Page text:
SANTA PAULA, Calif. - The growing scandal involving Japanese airbag maker, Takata, may cost a Santa Paula man his dream car.
But the reality is those defective airbags could cost someone their life.
In our NewsChannel Three Tipline investigation, we show how millions of Americans are faced with a life and death decision.
David Solis' 2012 Boss 302 Mustang growls as he steps on the gas. It's number 539 of only 700 ever built by Ford.
It's a street legal race car and Solis is a proud owner.
"It looks real nice in my driveway," said Solis as he sat in the driver's seat looking out the front windshield.
It's been sitting in his driveway since July, 2015 when he received the notice that his car is part of the Takata airbag recall.
"I miss driving my toy, I'll tell you that much," said Solis.
After he got the notice, Solis debated whether he should drive the car anyway. It's his only transportation and he's making $700 a month payments on it.
"I called Ford and they told me to go ahead and drive your vehicle, it's safe to drive the National Highway Traffic Administration says so. I called NHTSA, they tell me do not drive your vehicle. Your recall notice says your car can kill you or seriously injure you", said Solis.
According to the National Highway Traffic Administration or NHTSA, defective Takata airbags have killed ten people so far. The most recent death happened in South Carolina around Christmas. That deadly crash prompted another round of recalls. To date, the Takata recall includes 19-million vehicles by 12 automakers.
Solis said Ford refuses to put in writing that his car is safe to drive or when it might be fixed.
"They're most recent, last story to me was next August or September, they might have my part," said Solis.
What part is Ford and the other automakers scrambling to replace? It's called an inflator. It's a small canister that, during a crash, is designed to create a small controlled explosion that inflates the airbag in a fraction of a second and hopefully save lives. But the defective Takata inflators blow up like a grenade sending shrapnel throughout the cabin of the vehicle.
Instead of saving lives, it's killing people.
Adding insult to irony, Solis is a former autoworker. He worked for General Motors for 25 years.
"In the 80's, we used to fight to keep Japanese parts out of our cars and keep them American made," said Solis.
Now, 30 years later, he sees the irony. A defective Japanese auto part could cost him his dream car.
"I wanted this vehicle since I was a small child and to have this problem with it is just sad. It's a sad situation to think I might have to get rid of it," said Solis.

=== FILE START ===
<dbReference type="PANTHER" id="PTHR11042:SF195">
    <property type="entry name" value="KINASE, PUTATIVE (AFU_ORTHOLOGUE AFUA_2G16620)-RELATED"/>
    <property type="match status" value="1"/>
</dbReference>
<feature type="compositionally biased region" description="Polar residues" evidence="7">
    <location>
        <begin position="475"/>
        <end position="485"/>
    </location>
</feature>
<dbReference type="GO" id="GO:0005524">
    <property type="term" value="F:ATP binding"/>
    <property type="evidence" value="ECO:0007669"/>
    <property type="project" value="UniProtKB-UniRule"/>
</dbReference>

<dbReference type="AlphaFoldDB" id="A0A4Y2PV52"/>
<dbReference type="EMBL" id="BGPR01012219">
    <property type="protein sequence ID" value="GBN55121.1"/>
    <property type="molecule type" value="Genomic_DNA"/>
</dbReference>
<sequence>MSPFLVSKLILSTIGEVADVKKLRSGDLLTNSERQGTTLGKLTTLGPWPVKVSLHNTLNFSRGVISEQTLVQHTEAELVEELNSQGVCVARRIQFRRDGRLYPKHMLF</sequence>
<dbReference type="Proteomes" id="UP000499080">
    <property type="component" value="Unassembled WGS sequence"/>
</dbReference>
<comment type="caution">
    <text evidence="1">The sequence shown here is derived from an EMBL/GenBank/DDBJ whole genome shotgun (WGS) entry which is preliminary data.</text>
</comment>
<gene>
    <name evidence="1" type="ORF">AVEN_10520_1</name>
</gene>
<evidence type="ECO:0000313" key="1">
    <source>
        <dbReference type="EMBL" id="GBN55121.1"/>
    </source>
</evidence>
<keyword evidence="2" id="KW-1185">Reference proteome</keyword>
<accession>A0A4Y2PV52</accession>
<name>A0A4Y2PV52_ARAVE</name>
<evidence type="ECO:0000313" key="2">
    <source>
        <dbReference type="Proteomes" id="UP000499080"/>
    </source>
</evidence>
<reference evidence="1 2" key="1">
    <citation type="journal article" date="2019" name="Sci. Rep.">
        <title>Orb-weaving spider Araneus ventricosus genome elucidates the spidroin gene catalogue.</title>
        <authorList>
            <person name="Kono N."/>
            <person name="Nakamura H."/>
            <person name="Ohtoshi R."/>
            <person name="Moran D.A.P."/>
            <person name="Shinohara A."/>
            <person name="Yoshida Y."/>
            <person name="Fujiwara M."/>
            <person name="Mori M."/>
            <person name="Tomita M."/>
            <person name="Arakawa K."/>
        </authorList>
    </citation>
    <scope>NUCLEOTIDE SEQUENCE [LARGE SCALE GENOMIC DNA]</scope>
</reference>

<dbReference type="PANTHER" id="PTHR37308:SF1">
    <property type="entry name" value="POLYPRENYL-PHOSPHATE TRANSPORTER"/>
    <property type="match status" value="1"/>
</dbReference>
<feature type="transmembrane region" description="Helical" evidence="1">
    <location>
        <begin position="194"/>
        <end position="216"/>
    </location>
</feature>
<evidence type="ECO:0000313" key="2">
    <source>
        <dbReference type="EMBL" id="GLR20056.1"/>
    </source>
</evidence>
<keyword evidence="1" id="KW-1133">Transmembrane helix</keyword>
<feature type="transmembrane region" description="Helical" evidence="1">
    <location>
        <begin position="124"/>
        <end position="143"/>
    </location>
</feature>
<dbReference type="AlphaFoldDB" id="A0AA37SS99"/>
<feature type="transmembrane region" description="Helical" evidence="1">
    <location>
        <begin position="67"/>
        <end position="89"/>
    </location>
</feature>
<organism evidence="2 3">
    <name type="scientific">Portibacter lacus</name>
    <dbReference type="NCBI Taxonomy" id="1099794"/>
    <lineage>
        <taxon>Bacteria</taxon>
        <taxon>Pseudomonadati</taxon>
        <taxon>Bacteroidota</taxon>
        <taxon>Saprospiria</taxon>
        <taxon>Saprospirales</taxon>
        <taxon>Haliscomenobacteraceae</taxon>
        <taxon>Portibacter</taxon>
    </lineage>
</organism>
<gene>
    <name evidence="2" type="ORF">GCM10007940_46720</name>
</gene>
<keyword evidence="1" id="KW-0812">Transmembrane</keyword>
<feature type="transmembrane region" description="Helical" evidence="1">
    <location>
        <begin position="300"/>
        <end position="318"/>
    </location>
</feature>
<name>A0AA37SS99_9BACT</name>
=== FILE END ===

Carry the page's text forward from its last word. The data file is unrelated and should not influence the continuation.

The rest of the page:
Solis said he asked Ford to disable the airbag or give him a loaner car, but Ford refused both requests. Besides, NHTSA is advising people not to disable the airbag.
In the last 24 hours, Honda announced it's recalling another 2.2 million vehicles equipped with Takata airbags, including some 2016 Acura models.
It appears the recall is going to get much bigger and it could take years to replace all of those defective takata inflators.
Takata representatives did not return our calls for a comment.
Ford sent us this written response, "Ford is working with NHTSA to prioritize the replacement of air bag inflators to ensure they are replaced as quickly as possible, addressing the highest risks first. Both NHTSA and Takata have indicated that the highest risk vehicles include older vehicles in areas with the most exposure to a combination of both high humidity and high temperatures, such as the southern gulf coast of the United States. Ford is also working with its global suppliers to develop and manufacture safe replacement air bag inflators for the Ford vehicles included in this recall."
We also contacted NHTSA for this story. The following response seems to contradict was Solis said he was told by NHTSA officials:
"You can continue to drive your vehicle, and when parts are available you should bring it in to your local dealer to get the free remedy. A number of automakers are choosing to make loaner vehicles available to owners who request them. We encourage you to ask your dealer if a loaner vehicle is available.
If you think your vehicle may be covered by any recall, you can use NHTSA's VIN Look-up Tool at SaferCar.gov to search for recalls go to: https://vinrcl.safercar.gov/vin/
For the most accurate, up-to-date recall information and to answer your consumer questions go to: http://www.safercar.gov/rs/takata/index.html.